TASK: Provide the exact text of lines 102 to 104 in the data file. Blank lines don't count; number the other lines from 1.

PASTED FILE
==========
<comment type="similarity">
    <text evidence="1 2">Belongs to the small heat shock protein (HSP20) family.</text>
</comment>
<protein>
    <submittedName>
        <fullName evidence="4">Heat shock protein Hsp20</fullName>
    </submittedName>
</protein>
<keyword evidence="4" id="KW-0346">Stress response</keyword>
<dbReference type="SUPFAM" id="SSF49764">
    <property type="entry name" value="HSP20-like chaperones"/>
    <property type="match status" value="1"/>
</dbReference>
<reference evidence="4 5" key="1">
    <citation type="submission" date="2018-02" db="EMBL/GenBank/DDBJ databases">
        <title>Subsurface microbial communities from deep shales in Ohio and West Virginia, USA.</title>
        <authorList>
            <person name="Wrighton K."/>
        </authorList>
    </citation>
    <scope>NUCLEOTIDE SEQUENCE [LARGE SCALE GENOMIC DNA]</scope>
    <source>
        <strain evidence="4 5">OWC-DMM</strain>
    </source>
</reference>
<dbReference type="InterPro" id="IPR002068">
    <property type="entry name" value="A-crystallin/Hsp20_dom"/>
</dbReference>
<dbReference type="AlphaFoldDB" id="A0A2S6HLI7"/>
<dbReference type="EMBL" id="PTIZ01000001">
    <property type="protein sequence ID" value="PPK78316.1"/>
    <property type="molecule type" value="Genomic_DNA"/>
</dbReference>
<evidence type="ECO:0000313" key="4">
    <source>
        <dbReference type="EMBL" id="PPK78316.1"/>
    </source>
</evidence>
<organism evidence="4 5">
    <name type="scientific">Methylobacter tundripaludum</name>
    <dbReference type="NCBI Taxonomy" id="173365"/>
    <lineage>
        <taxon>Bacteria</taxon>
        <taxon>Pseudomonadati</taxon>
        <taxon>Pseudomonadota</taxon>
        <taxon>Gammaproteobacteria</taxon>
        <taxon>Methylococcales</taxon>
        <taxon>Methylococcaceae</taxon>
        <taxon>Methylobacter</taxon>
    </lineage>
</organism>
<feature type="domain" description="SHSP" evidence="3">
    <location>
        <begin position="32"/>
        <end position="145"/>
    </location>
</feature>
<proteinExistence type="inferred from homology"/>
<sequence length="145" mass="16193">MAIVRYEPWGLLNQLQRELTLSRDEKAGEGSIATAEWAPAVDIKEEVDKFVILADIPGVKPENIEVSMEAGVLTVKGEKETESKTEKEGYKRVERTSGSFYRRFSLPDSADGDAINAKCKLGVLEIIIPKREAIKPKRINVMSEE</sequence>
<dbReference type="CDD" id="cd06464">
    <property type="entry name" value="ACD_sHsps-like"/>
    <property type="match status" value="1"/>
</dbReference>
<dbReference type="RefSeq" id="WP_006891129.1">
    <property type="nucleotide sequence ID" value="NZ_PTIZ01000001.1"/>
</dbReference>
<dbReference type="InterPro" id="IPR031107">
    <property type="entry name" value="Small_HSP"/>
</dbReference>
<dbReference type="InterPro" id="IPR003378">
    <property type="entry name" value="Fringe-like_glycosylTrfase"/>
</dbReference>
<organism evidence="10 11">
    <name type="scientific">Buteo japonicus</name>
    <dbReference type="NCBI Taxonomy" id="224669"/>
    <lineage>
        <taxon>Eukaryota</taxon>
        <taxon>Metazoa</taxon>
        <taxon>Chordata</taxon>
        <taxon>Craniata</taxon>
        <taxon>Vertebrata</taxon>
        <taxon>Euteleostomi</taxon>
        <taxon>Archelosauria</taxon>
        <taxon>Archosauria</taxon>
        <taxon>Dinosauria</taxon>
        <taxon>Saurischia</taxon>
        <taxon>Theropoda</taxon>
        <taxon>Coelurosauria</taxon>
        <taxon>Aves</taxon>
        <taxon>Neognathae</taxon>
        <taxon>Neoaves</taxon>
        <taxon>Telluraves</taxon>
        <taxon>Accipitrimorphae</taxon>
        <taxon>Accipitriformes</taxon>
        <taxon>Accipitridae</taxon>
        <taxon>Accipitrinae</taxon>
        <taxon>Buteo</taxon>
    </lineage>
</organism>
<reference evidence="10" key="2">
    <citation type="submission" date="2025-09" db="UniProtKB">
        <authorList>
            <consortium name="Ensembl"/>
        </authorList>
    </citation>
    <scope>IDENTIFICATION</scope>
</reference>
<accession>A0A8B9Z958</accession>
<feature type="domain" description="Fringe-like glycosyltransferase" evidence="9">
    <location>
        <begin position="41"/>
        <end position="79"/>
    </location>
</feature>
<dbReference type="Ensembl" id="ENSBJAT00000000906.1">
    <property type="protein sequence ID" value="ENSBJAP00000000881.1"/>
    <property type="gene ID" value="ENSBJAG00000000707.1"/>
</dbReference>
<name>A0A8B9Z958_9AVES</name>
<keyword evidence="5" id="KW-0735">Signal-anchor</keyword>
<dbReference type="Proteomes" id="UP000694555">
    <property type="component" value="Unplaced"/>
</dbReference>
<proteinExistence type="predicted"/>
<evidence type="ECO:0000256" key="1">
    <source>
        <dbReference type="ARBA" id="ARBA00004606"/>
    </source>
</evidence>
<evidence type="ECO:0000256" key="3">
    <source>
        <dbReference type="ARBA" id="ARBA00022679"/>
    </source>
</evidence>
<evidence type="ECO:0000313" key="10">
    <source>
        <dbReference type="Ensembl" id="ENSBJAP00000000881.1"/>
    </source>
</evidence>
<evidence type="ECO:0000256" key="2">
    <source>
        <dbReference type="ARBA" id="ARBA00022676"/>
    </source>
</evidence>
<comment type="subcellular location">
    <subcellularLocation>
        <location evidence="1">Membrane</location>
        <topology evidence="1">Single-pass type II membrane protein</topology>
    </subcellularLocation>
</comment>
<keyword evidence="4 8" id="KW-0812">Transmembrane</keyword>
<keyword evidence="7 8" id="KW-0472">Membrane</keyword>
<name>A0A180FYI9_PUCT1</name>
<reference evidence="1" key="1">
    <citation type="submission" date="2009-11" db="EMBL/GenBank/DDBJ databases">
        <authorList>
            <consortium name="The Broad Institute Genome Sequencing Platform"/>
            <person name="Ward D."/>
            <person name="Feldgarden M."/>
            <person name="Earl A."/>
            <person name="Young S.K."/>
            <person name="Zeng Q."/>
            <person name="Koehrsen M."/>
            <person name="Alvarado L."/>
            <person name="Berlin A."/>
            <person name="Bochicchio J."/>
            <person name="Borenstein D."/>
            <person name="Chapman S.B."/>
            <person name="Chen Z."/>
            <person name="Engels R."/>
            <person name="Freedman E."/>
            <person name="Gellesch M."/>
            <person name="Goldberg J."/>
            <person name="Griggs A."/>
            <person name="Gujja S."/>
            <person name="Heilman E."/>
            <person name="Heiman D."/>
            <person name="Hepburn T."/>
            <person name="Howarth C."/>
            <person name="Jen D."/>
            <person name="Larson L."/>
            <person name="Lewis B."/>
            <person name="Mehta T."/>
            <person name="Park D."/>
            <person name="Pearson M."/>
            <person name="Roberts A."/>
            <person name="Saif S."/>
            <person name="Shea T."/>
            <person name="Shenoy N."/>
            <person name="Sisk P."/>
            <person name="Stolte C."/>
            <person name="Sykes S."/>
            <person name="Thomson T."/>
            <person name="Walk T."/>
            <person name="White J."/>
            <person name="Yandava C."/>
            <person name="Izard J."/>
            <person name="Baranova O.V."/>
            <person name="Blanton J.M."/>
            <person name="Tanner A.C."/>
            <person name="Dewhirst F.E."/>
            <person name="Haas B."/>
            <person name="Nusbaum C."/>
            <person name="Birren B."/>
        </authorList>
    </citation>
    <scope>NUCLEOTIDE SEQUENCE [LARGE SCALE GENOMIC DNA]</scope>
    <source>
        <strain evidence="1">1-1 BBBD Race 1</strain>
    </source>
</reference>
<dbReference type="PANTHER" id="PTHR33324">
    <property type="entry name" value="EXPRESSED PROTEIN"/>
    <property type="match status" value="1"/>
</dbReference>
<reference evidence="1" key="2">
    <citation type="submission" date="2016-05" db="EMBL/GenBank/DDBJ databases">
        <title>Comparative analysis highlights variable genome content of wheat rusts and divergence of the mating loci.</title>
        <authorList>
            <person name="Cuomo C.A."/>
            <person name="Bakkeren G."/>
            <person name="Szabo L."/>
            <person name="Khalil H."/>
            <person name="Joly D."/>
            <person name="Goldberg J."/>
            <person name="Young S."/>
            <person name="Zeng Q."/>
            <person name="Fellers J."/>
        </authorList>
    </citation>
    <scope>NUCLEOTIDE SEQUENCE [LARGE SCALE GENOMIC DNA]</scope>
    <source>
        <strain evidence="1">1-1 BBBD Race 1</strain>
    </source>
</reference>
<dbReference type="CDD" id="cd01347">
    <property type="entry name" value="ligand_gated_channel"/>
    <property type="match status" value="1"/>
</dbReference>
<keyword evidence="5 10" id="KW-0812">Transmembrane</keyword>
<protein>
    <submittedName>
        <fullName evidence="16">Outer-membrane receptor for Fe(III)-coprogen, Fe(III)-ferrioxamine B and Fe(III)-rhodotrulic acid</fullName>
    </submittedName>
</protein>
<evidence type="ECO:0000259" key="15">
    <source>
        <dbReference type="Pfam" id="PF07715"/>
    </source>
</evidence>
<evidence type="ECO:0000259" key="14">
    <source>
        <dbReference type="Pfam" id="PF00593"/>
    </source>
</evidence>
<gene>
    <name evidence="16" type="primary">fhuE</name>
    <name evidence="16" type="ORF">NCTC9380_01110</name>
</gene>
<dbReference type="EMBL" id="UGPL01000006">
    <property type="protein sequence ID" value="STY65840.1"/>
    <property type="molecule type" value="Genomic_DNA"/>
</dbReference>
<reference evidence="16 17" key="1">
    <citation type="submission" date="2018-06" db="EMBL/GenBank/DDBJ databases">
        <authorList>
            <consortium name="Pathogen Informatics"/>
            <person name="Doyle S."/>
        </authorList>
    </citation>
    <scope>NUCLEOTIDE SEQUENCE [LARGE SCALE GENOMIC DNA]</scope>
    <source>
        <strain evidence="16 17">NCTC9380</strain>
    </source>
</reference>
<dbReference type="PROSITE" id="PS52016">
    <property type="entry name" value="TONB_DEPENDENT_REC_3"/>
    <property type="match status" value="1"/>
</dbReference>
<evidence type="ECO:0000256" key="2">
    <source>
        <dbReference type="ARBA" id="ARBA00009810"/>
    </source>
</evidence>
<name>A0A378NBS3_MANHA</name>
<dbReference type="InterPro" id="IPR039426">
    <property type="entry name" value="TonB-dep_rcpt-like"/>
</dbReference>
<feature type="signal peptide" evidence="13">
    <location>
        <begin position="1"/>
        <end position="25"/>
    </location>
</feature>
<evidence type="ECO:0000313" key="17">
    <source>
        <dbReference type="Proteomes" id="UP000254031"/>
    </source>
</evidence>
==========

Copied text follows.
        <authorList>
            <consortium name="Ensembl"/>
        </authorList>